Meaningless Differentiation and Purchase Incidence
Consumers often turn down a good purchase opportunity just because they were unable to take advantage of an even better opportunity in the past. This decision-avoidance tendency, termed inaction inertia, suppresses the likelihood that customers will avail themselves of a price discount that is good in an absolute sense but not as good as the one foregone. In this paper, we show that even a trivial differentiation between the current and the foregone products may be sufficient to mitigate inaction inertia caused by unfavorable price discrepancy and restore purchase likelihood. The results from a series of studies show that an addition of a trivial attribute to the current product reduces regret, suppresses inaction inertia, and restores the likelihood of purchase when there is a large unfavorable difference between the current discounted price of a product and its foregone lower price. The results provide a rationale for how trivial attributes can be used in conjunction with price changes to control inaction inertia and maintain purchase likelihood.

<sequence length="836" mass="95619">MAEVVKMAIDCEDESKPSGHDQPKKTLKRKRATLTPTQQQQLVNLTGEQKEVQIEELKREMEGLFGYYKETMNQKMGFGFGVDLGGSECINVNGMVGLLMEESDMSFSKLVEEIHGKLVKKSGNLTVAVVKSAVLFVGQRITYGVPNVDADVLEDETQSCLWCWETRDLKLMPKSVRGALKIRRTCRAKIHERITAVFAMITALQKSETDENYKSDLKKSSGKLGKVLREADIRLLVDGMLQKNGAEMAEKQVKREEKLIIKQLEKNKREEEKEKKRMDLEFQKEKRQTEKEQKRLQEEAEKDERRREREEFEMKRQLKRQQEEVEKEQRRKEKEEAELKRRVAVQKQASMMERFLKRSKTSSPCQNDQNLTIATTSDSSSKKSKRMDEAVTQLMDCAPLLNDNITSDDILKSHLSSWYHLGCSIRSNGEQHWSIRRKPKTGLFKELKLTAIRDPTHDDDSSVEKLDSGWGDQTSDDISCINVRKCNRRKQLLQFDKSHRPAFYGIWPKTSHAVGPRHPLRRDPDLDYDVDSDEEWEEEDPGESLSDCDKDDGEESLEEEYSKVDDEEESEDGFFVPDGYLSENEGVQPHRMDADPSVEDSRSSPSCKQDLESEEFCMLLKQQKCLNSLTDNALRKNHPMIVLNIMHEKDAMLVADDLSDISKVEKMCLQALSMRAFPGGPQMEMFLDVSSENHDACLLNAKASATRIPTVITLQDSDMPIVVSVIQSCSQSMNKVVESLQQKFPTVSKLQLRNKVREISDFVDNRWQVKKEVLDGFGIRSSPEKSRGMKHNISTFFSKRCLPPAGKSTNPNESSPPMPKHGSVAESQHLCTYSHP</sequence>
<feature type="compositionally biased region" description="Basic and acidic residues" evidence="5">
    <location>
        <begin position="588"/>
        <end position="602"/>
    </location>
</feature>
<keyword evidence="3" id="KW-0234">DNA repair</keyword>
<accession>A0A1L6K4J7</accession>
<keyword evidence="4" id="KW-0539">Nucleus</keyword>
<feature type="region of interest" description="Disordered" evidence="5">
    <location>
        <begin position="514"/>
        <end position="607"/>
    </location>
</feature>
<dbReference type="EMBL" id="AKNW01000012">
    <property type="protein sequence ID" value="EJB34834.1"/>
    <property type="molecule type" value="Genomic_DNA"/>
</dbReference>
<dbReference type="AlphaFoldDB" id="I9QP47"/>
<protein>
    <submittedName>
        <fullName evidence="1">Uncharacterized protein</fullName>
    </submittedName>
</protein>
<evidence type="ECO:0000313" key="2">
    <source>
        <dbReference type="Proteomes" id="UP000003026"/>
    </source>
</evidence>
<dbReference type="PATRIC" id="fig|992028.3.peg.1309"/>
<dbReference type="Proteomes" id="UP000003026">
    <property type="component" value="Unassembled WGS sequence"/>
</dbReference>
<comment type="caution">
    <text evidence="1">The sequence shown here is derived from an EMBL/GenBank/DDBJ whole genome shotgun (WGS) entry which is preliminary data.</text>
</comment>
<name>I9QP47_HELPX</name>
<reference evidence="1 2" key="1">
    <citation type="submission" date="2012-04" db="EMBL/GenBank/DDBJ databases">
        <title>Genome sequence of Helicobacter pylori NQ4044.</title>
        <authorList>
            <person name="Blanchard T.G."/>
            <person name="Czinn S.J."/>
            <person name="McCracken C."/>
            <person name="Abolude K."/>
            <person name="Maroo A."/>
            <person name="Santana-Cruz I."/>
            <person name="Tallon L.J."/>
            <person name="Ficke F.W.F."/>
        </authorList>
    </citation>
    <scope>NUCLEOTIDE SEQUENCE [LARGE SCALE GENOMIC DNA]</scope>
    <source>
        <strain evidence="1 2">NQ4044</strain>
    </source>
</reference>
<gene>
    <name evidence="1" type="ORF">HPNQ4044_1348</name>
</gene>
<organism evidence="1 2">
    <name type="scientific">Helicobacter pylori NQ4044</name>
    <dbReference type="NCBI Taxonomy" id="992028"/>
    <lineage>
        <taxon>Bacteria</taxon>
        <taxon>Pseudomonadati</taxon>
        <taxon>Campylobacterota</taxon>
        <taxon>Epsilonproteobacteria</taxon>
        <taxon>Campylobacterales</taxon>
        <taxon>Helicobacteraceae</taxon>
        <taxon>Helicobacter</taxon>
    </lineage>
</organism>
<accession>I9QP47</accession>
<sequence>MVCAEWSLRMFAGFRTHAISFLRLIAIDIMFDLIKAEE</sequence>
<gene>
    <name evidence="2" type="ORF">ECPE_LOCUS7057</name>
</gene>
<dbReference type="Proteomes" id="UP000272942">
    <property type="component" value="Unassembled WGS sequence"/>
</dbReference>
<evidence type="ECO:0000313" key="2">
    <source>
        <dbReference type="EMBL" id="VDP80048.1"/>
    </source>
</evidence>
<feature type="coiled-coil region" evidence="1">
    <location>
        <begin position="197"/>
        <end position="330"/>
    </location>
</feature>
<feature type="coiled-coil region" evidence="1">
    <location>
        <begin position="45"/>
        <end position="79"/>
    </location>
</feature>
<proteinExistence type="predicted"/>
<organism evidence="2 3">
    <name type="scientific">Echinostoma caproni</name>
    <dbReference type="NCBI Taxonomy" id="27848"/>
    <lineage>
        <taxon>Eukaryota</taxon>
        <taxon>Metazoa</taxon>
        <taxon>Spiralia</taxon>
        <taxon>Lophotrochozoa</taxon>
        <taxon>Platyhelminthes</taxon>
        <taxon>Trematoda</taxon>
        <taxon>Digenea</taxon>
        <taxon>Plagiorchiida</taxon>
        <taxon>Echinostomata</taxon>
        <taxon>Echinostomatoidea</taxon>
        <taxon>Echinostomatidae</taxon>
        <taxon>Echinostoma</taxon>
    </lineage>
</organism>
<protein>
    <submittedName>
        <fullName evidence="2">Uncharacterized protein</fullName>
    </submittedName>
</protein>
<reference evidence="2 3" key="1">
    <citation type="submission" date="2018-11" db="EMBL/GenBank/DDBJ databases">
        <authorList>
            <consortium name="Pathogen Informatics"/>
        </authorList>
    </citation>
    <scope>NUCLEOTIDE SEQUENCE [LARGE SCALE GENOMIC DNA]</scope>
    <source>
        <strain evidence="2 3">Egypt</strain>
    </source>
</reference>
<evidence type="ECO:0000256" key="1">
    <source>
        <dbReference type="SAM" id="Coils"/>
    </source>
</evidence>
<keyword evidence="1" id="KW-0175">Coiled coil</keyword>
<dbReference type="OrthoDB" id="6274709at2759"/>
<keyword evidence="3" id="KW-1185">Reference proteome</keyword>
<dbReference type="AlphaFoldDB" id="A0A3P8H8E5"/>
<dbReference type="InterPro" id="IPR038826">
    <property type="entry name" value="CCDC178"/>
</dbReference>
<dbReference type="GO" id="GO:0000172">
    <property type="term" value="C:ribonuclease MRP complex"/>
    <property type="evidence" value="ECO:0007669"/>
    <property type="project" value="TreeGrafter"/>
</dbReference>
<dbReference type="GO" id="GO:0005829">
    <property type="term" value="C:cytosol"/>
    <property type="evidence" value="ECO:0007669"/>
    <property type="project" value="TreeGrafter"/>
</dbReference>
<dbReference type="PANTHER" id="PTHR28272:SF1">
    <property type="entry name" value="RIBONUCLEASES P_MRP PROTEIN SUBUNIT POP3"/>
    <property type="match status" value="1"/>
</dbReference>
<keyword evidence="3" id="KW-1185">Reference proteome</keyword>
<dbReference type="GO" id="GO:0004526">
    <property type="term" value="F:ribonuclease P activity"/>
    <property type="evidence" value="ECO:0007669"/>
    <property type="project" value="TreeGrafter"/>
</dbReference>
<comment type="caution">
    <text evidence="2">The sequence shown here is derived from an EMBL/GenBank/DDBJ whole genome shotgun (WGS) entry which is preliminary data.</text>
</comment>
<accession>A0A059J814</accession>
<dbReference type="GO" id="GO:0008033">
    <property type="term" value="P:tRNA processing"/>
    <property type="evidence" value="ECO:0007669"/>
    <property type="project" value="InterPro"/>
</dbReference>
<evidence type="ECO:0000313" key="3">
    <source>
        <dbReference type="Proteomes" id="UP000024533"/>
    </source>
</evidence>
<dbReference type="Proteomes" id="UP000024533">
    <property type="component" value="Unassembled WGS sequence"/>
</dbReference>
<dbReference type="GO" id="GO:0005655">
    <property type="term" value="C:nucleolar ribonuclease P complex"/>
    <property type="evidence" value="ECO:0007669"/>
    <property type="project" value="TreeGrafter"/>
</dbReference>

Piyush Kumar (2006) ,"Meaningless Differentiation and Purchase Incidence", in AP - Asia-Pacific Advances in Consumer Research Volume 7, eds. Margaret Craig Lees, Teresa Davis, and Gary Gregory, Sydney, Australia : Association for Consumer Research, Pages: 162-163.
Piyush Kumar, University of Georgia, USA
AP - Asia-Pacific Advances in Consumer Research Volume 7 | 2006
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